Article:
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April 26, 2011

NATO warned against strikes on Libya's 'great river'

NATO-led air strikes on Libya could trigger a human and environmental disaster if they were to damage the country's massive Great Man-Made River (GMMR) project, which facilitates agricultural production in the middle of the Sahara Desert and provides drinking water for over 70% of the Libyan population.
The Great Man-Made River (GMMR) project – globally recognised as the largest water transport system in the world – is among the lesser-known projects undertaken by Muammar Gaddafi, who himself describes the undertaking as the eighth wonder of the world.


The Western world is virtually unaware that underneath the North African country's arid landscape lies a true ocean of high quality fresh water, discovered by chance in the 1950s as part of efforts to find oil in southern Libya.


The artificial river project was conceived in the 1960s and launched in 1984. Today, a total of 4,000 kilometres of pipelines of four metres in diameter have been laid at a depth of two to three metres, running across the country from south to north.


High-quality fossil water is being pumped from hundreds of wells hundreds of metres deep and transported from the south to populated coastal areas in the north, where most of the country's six million inhabitants live and work.


At a cost of over €23 billion, paid for with Libyan petrodollars, and owned by the Great Man-Made River Project Authority, the most expensive irrigation project in history is part of Gaddafi's plan to make Libya self-sufficient in food by irrigating remote agricultural areas in the Sahara Desert.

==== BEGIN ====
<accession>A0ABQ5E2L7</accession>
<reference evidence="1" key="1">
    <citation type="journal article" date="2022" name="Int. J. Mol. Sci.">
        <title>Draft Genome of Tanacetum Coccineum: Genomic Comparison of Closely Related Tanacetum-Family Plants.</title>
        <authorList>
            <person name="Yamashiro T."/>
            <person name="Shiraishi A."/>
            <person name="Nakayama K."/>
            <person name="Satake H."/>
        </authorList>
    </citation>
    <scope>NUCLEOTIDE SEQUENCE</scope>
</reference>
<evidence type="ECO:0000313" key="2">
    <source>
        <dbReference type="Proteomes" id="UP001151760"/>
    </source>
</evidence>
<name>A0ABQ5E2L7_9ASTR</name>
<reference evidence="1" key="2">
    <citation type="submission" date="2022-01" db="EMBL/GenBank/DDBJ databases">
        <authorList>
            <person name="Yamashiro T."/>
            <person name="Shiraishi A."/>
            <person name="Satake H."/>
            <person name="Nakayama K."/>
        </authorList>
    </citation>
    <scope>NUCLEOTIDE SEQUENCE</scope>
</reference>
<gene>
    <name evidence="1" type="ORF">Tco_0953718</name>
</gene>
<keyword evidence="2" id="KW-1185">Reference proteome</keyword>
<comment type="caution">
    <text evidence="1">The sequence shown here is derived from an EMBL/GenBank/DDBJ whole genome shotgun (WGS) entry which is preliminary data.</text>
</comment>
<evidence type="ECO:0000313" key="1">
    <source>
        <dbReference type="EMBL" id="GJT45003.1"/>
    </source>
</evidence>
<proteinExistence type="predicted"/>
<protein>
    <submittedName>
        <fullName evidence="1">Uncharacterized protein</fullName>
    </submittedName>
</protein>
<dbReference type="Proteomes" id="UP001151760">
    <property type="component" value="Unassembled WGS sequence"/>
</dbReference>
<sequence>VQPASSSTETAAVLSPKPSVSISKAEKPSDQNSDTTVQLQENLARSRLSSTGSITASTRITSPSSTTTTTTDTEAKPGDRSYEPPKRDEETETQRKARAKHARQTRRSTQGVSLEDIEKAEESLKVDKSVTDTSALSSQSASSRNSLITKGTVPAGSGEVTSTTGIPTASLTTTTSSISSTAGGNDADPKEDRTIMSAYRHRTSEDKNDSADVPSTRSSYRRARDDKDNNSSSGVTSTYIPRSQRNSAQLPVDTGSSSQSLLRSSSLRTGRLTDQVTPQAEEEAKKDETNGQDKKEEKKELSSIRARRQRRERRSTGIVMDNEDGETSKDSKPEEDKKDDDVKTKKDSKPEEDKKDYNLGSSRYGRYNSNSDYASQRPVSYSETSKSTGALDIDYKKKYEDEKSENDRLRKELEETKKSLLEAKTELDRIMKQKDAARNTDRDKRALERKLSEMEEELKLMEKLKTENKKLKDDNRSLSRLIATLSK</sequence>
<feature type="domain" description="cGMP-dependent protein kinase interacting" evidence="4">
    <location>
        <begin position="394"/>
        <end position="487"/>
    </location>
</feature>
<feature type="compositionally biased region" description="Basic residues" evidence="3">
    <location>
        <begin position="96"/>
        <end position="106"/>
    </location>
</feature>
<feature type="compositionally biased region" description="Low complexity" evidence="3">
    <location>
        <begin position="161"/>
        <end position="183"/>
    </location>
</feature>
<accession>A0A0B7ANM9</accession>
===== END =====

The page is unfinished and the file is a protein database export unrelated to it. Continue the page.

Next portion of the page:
According to the European Commission, "over 70% of the water from this man-made river system is intended for agricultural purposes". 130,000 hectares of agricultural land are expected to derive from implementing the project, the EU executive added.


The underground ocean, called the Nubian Sandstone Aquifer System (NSAS), is the world's largest fossil water aquifer scheme to date. Libya shares it with three other African nations – Chad, Sudan and Egypt. According to the UN, at current extraction rates the NSAS is not likely to be depleted for a thousand years.


Late last year, Turkish and Libyan delegations met in Tripoli to discuss the possibility of allocating 60,000 hectares of agricultural land in Libya for Turkish investors to produce wheat and corn.

As NATO bombs continue to fall, an emergency meeting was held on Sunday (3 April) by the managing committee of the artificial river project to alert the world about the gravity of the potential consequences if the infrastructure is damaged, according to press sources.


At a press conference held in the project's ultra-modern control room in the southern suburbs of Tripoli, the project leader, Abdelmajid Gahoud warned against a "human and environmental disaster" if the infrastructure is affected by NATO air raids, AFP reported.


Gahoud told journalists that if any part of the infrastructure is damaged, the whole network will be affected and the flow of water that might escape would deprive 4.5 million Libyans of drinking water.


In a joint statement issued after the emergency meeting, the Libyan Secretariat of General People's Committee (Ministry) on Agriculture and the executive committee of the Great Man-Made River urged the UN and its specialised food and environmental agencies to demand that Western coalition forces stop aerial bombing in the regions of Brega, Ajdabia and Benghazi, in the north and east, where the artificial river system is installed, according to press sources.

Euractiv

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